Remembering a Royal Icon — Naomi Watts Interview

Diana, Princess of Wales was an inspiration to millions and one of the royal family’s most enduring icons. Now, a new film of the last two years of her life aims to do justice to her memory.

By Chris Ritchie

The life of Princess Diana may have been cut tragically short, but she has remained enduringly popular – someone who was intriguingly fallible but forever fascinating; someone who may have struggled with her own life in the public eye but was a source of inspiration and confidence to so many people.

People’s fascination, and in some cases obsession, with Diana fuelled a media frenzy which dogged the Princess’s life. Indeed, it was the media that was blamed for her death, the paparazzi hounding her through a tunnel in Paris, leading to a fatal crash that stunned the world.

It was said that in her final year, having finally broken free of her unhappy marriage to Prince Charles – the Queen’s eldest son and heir to the throne – Diana had started to find happiness again. There were rumours of secret romances, and in the numerous press shots of her which adorned the front pages of newspapers, she certainly appeared to be enjoying life, however belatedly.

The last two years of such an incredible journey are the focus of a new film, simply titled Diana, which stars Australian actress Naomi Watts as the Princess. Directed by Oliver Hirschbiegel, who has also directed Downfall, The Invasion and Borgia, the film seeks to do justice to the memory of its subject, and indeed is billed as the first serious film about Princess Diana’s private life.

The production, set for an autumn release, is expected to unleash a new wave of interest in Diana, focusing as it does on her secret romance with heart surgeon Dr Hasnat Kahn (played by Naveen Andrews, most well known as Sayid in the hit TV show Lost). In taking on the title role, Watts knows her performance will be under intense scrutiny, more so than any other character she has played, but she says she relishes the challenge.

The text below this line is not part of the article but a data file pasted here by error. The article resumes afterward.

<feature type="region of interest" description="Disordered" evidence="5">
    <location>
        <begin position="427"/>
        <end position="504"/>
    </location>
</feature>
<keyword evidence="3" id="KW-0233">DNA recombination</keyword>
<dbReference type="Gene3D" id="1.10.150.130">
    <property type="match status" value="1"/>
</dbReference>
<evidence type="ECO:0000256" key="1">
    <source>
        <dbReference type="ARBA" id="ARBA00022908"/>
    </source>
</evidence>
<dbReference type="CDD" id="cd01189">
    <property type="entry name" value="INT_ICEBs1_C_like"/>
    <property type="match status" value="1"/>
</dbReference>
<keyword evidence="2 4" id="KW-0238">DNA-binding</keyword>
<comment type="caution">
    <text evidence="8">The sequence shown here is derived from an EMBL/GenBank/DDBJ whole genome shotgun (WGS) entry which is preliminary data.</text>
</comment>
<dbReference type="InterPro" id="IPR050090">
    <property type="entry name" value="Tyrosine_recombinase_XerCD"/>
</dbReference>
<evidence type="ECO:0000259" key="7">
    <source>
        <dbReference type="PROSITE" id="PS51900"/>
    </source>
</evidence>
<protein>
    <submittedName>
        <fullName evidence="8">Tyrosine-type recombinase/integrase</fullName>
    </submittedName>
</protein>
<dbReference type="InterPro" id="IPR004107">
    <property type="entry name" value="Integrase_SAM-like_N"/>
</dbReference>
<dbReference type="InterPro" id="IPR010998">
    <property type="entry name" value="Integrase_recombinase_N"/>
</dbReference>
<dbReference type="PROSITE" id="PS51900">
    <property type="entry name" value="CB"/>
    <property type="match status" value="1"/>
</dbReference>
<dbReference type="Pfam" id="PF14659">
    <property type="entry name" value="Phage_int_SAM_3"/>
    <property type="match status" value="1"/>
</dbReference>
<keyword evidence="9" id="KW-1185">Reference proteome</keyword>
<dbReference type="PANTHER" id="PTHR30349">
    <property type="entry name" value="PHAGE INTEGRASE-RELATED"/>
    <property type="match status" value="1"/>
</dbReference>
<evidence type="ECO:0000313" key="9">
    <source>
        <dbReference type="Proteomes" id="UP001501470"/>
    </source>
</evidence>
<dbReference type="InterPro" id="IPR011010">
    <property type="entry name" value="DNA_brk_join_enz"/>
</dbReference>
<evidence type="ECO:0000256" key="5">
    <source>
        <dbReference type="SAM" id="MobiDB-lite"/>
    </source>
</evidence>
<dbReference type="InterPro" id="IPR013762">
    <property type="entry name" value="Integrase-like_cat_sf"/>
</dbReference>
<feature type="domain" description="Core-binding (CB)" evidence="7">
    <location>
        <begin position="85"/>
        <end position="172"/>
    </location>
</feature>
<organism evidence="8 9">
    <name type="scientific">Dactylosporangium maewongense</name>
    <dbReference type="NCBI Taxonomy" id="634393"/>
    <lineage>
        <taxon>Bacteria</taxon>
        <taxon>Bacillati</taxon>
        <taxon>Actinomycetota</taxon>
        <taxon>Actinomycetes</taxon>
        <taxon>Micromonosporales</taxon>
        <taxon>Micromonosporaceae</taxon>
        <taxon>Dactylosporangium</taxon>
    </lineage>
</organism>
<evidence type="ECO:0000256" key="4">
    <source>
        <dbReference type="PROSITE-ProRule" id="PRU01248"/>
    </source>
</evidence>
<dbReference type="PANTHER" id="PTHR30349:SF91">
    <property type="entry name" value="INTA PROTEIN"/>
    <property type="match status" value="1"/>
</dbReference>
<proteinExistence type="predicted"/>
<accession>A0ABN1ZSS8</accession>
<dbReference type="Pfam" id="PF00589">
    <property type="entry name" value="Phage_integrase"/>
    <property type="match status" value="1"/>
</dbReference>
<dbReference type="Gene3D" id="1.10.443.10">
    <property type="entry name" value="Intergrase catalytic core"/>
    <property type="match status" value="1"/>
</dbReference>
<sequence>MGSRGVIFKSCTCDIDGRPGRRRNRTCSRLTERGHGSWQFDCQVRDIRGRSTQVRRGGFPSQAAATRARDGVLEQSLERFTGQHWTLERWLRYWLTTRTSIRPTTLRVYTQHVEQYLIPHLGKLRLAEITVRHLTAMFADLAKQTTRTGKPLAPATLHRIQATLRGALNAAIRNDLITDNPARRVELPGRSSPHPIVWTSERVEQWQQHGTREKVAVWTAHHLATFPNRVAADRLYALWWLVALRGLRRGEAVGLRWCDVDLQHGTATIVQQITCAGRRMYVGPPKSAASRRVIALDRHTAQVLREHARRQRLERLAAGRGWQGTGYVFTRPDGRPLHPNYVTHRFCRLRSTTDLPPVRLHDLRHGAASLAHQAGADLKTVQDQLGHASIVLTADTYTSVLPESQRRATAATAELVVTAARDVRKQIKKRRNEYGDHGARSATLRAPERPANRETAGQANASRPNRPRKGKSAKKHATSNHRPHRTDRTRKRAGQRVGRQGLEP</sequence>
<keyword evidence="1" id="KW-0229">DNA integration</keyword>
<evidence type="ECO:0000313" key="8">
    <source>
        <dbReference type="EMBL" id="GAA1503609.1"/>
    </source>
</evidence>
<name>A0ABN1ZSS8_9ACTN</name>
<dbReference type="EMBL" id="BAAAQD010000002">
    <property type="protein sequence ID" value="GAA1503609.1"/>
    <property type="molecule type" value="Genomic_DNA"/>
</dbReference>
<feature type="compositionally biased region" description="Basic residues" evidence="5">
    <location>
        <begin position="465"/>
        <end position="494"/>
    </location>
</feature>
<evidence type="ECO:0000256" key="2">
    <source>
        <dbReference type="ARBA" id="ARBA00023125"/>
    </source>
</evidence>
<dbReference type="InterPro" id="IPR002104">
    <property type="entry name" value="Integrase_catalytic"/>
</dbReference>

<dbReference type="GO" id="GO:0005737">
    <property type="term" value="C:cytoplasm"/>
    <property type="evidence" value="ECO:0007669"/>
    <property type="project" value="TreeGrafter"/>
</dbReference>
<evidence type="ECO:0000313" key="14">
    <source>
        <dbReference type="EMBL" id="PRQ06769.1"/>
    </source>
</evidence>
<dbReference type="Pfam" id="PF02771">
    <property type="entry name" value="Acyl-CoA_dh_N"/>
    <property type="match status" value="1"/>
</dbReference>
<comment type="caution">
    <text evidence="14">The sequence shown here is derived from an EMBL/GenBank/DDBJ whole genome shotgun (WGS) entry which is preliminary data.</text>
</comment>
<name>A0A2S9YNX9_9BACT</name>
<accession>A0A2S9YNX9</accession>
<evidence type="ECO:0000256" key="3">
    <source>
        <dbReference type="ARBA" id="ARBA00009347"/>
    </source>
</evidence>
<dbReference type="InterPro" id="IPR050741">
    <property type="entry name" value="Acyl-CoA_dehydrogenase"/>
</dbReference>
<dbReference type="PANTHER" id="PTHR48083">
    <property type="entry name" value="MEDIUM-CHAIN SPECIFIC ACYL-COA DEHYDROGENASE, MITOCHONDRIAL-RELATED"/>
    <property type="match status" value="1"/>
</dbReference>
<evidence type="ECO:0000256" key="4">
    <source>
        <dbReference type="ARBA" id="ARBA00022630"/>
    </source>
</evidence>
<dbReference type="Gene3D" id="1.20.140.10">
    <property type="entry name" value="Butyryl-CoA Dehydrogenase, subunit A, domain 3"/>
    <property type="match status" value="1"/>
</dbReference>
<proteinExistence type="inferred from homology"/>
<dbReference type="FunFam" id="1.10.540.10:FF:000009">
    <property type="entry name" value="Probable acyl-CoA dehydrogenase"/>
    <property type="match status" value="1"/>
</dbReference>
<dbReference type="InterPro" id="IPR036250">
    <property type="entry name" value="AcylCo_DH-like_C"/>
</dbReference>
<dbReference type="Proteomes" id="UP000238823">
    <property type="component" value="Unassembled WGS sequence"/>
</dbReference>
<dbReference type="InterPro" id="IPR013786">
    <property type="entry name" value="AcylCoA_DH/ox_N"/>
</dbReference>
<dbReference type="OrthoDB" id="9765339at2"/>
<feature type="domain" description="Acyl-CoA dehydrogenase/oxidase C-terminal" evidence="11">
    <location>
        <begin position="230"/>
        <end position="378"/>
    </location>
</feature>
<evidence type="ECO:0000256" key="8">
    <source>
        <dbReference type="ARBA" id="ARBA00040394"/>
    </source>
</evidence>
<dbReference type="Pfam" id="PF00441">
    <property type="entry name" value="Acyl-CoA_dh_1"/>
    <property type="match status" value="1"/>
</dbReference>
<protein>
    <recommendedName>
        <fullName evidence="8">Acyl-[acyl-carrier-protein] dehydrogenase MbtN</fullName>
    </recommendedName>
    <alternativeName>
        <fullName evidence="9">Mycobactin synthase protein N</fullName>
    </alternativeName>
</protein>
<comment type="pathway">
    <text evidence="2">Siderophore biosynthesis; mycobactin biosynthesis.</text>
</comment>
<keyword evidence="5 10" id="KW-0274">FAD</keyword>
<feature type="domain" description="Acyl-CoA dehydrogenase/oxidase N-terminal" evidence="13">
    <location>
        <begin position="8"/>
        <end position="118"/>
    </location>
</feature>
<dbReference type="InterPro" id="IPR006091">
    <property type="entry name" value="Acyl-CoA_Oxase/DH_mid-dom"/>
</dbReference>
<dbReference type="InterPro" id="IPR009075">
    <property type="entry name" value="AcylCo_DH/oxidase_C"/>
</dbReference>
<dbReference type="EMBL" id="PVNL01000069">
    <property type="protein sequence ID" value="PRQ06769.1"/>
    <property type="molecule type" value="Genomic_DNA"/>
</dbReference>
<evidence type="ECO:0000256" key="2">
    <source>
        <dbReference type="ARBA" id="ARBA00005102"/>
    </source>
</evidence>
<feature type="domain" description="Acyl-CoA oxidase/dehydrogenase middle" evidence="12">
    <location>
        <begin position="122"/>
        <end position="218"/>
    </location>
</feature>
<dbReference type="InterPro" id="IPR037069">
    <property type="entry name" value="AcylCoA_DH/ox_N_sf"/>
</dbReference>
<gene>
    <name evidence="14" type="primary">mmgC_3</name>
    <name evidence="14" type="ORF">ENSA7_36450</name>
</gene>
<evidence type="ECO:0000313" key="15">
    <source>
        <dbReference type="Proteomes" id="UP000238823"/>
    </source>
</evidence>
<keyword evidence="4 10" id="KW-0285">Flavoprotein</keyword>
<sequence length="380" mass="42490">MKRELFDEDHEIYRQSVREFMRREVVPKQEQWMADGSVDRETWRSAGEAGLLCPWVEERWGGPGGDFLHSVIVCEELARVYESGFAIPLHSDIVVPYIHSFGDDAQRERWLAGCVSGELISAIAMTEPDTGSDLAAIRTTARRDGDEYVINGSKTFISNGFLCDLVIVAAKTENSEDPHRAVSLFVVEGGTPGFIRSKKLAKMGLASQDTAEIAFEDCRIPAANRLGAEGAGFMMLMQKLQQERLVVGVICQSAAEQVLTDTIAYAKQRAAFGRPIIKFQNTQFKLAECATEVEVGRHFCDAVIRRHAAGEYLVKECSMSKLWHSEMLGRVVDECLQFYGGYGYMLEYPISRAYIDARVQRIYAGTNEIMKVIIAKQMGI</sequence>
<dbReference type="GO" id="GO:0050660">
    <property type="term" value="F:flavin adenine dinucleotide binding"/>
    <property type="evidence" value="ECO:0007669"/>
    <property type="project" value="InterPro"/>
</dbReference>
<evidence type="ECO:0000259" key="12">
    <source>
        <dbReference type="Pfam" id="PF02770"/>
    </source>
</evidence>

The 44-year-old actress admits: “It’s daunting to play Princess Diana. There’s a lot of pressure on you because everyone has such strong impressions of her – but that’s also why you want to take up the challenge. I couldn’t not do it. She’s an iconic figure, she’s part of history and her story needs to be told.

“I was dreading the reaction amongst the public to my playing her. You know that people will complain that you don’t look enough like her, that you’re not tall enough, all those things. It’s very difficult to play someone who had such a deep impact and left such a lasting memory on the public. Our memory of her is still very fresh and you have to be respectful of that. It’s also more complicated and sensitive when you take into account her two boys. But I want to do her justice and help tell her story truthfully.”

Watts was spotted last year in London bearing an uncanny resemblance to the late Princess, wearing the familiar blue jacket, hairstyle, and other outfits that were part of her legend. Indeed in the promotional material for the film, she really does capture the look and style. Watts has also been keen to defuse any possible controversy over the film’s intentions. “We’re not trying to destroy any memory. We’re trying to show Princess Diana in the best possible light as a human being, though full of different layers.”

The actress also remembers where she was in August 1997 when she heard the terrible news of Diana’s tragic passing. “I was shooting a movie in Canada when she died. I happened to be in a room full of people watching the news and we were all crying and deeply upset. It’s one of those events you never forget.”